Concussion Management

What to do if you’ve sustained a Concussion

Following a suspected concussion, it is recommended that you consult a Medical Physician (Family GP or Sport Physician) as early as possible for medical evaluation. Most sport-related concussion injuries do not require emergent care. It is also important that the injured person remain under close observation over the first few hours following their injury, and should not be left alone or allowed to drive. See our FAQ page for a full list of concussion signs and symptoms.

When to go to the hospital:

Emergency evaluation is warranted in situations of deteriorating mental status such as increasing confusion and difficulty recognizing people or places. Other symptoms requiring immediate medical attention include worsening headache; worsening nausea or vomiting, and excessive drowsiness or lethargy.headache

When a concussion is suspected, we also recommend booking an initial assessment as early as possible with one of Shift’s Trained Healthcare Providers. To find a Provider near you, visit our Locator tool in the contact menu. Even if you have not had a baseline assessment with Shift, we will assess your injury and provide you with a management strategy to aid in your recovery.

What to expect at your Assessment

Our Healthcare Providers will conduct a thorough post-injury evaluation in order to gain a complete picture of your injury and how it’s impacted you. This includes a detailed interview in order to obtain information on:

  • How the injury occurred
  • How you felt immediately after
  • How you’re feeling currently
  • History of previous concussions
  • Current and past medical conditions
  • Previous trauma/injury
  • Medications

The physical examination provides us with insight into the severity of your injury, as well as specific impairments that may need to be addressed as part of an ongoing management strategy. This portion of testing may include a combination of the following:

  • Computerized neurocognitive testing
  • Balance testing
  • Strength and Coordination testing
  • Screening of visual motor skills
  • Vestibular (or equilibrium) testing
  • Gait assessment
  • Generalized neurological screen
  • Orthopedic assessment of secondary injuries (e.g. neck, shoulders)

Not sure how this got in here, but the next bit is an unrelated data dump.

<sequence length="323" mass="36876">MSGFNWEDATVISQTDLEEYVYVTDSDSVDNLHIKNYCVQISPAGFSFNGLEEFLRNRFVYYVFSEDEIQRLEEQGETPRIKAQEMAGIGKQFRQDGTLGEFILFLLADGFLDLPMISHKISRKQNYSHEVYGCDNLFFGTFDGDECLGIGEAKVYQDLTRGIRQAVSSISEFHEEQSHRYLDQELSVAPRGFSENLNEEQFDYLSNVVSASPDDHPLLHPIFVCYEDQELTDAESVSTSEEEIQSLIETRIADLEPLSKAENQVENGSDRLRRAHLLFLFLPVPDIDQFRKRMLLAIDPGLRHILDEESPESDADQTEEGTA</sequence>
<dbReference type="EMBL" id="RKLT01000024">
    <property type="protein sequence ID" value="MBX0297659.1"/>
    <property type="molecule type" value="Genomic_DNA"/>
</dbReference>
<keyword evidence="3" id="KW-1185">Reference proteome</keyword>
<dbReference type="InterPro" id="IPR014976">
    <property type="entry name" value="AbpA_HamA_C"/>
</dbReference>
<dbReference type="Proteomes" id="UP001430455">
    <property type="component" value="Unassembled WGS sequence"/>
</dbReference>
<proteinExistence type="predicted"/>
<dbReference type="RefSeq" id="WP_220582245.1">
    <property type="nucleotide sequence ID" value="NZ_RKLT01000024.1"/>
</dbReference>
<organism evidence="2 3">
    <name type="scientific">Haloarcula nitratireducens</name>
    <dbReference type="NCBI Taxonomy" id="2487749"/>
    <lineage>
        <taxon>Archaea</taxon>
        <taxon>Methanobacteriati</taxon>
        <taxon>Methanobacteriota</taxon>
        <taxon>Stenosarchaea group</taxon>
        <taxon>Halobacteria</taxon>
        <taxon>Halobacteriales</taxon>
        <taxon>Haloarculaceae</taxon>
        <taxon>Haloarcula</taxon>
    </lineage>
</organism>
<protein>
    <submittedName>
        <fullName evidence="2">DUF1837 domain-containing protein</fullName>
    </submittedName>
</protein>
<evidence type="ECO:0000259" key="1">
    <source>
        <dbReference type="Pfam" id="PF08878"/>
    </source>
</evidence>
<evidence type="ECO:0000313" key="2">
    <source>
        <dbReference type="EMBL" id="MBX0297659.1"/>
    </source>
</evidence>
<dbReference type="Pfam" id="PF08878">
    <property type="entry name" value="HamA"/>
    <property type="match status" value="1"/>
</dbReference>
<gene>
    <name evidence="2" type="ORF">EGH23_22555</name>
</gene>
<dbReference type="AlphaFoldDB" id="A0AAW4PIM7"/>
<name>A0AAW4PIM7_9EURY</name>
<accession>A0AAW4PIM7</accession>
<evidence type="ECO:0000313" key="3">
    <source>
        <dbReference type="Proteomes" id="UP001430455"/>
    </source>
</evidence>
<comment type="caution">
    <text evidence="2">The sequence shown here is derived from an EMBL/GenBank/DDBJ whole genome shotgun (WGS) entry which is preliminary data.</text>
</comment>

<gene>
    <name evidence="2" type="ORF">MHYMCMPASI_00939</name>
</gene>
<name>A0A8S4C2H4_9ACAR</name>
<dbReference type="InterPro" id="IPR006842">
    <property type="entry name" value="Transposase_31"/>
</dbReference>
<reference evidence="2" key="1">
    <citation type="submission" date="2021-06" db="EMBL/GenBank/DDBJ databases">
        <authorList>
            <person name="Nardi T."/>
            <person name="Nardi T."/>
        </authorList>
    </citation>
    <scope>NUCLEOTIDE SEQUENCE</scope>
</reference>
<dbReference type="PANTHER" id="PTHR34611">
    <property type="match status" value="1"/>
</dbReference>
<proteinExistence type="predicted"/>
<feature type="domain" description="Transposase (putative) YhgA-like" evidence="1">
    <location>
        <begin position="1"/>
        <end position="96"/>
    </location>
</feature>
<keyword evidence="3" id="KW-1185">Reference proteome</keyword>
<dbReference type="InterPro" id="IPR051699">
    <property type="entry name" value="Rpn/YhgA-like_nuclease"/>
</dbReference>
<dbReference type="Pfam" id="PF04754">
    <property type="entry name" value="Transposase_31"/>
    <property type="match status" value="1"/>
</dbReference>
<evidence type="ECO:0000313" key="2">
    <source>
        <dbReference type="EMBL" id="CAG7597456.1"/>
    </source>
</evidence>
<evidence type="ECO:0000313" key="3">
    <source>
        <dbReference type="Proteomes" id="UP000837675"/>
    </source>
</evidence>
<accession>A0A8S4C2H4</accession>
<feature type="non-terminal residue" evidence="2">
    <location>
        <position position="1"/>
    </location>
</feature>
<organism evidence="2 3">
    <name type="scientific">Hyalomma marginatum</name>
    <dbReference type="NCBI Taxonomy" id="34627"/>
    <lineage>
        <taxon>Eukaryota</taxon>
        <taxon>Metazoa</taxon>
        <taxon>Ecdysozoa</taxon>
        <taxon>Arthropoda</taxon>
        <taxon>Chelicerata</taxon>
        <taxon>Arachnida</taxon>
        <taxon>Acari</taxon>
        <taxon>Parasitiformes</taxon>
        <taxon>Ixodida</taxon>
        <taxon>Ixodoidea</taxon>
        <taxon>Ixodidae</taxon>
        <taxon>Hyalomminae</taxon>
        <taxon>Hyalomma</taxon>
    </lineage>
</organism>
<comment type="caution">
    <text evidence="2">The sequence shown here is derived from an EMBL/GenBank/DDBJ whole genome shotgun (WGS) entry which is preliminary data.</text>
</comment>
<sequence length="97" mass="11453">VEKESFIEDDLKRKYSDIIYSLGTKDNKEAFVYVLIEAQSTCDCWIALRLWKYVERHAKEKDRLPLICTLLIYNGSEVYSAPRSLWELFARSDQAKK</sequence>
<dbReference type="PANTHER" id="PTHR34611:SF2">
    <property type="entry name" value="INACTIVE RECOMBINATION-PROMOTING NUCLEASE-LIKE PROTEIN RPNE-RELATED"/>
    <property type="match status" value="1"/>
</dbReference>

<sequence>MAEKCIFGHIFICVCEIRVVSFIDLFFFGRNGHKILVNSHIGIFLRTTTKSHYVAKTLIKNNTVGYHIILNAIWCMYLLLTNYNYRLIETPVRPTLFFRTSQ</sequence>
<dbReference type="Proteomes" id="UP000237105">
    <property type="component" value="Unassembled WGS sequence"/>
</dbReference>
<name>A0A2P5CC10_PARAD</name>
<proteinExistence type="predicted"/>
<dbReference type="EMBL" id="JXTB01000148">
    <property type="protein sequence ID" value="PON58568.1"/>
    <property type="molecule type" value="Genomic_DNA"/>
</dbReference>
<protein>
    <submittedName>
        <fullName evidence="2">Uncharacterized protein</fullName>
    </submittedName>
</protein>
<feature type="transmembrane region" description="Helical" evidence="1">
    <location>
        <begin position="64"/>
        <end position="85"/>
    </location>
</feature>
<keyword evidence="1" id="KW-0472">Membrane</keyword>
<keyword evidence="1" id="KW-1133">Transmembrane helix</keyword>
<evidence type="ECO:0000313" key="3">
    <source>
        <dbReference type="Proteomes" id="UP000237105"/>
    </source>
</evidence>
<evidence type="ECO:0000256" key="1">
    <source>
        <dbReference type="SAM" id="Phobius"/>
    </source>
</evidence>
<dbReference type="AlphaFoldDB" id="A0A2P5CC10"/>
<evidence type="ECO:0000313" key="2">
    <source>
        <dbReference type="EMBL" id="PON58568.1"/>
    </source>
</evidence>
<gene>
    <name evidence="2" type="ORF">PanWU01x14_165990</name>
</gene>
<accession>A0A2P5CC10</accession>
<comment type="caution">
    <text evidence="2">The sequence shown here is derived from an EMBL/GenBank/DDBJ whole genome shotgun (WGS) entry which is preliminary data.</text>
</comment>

The above testing procedures may not all be completed on the first visit. The assessment methods used are tailored to the immediate needs of the patient and each Healthcare Provider uses his/her discretion on a case-by-case basis.

Management Strategies

Following a concussion, the “sitting in a dark room” approach is only effective for so long. Concussions, like other sports injuries, should be properly managed and rehabilitated. While complete physical and cognitive rest is the mainstay of concussion care, having a health professional guide you through this step-by-step may prove to be invaluable.

Recovering from a concussion can be a difficult and frustrating time. At Shift, we understand that each athlete is affected differently and as such, requires individualized care. Management strategies are used to limit the amount of impairment as well as expedite recovery as much as possible. These strategies may include any one or a combinationbrain-in-hands of the following and are case-dependent:

  • Education around the injury, individualized strategies for rest and recovery
  • Specific recommendations around employment/academic demands
  • Manual therapy for associated complaints (neck pain, whiplash etc.)
  • Visual motor and Vestibular rehabilitation for dizziness, motion sensitivity, balance disorders and visual complaints
  • Physical exertion testing and exercise plans for return and active lifestyle

For athletes and those participating in sport, it is recommended that a step-wise process of physical exertion testing be completed once the patient is free of symptoms. Similar to weight training, athletes recovering from a concussion should not skip to 100% exertion from 0% in a short time frame. Physical exertion testing is important not only for physical re-conditioning, but to guard against symptom relapse and help prevent premature return-to-sport.